On Wednesday, 30 April 2014 22:07:44 UTC+2, Ralf Bader wrote: > Virgil wrote: > > > > > In article <firstname.lastname@example.org>, > > > email@example.com wrote: > > > > > > > > >> The original German text by Zermelo contains this phrase: "diese > > >> scheinbar so fruchtbare Hypothese des Unendlichen". That means Zermelo > > >> says that set theory is not really fruitful but seems only to be fruitful > > >> while in fact it is not. > > >> > > >> I am convinced Zermelo did not know or at least did > > >> not use this distinction. Of course he wanted to express that set theory > > >> is apparently fruitful, but what he really said is: set theory seems to > > >> be fruitful but is not. And that is the truth in fact. > > > > > > It may be that what Zermelo said can be intrepreted in German as WM > > > claims, but that does not mean that it should be. > > > WM himself admits that that is not what Zemelo intented to say, and we > > > have only WM's unnsuppored and unsupportable claim that WM'sc > > > interpretation states a truth. > > > > > > Considering WM's track record at quote mining, I do not choose to accept > > > WM's interpretation of anyone else's statements. > > > > So Zermelo somewhere sometimes asked that question "Couldn't just the > > seemingly so fruitful hypothesis of the infinite have straightly inserted > > contradictions into mathematics and have fundamentally distroyed the basic > > nature of this science which is so proud on its consistency?" > > > > The answer Zermelo probably gave on this question seems to be uninteresting > > to Mückenheim, but he produces in his usual idiotic manner a pile of > > nonsense about Zeremelo being unable to correctly distinguish "anscheinend" > > and "scheinbar". Well, if the hypothesis of the infinite leads to > > contradictions then it was only "scheinbar" fruitful;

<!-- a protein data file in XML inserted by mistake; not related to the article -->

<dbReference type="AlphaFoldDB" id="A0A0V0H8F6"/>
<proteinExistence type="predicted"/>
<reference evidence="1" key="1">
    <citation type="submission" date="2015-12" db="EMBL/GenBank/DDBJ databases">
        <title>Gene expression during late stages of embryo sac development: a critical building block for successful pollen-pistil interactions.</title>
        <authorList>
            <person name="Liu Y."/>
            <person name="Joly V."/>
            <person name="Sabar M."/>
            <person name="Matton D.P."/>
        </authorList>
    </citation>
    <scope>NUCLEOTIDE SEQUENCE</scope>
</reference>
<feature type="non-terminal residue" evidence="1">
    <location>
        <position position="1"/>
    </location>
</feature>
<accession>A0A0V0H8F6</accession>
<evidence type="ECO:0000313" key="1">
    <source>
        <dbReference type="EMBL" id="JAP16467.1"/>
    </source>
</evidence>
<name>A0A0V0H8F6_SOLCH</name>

In that case Zermelo had not have to ask his question but then he had already answered it - in the negative. Try some logic.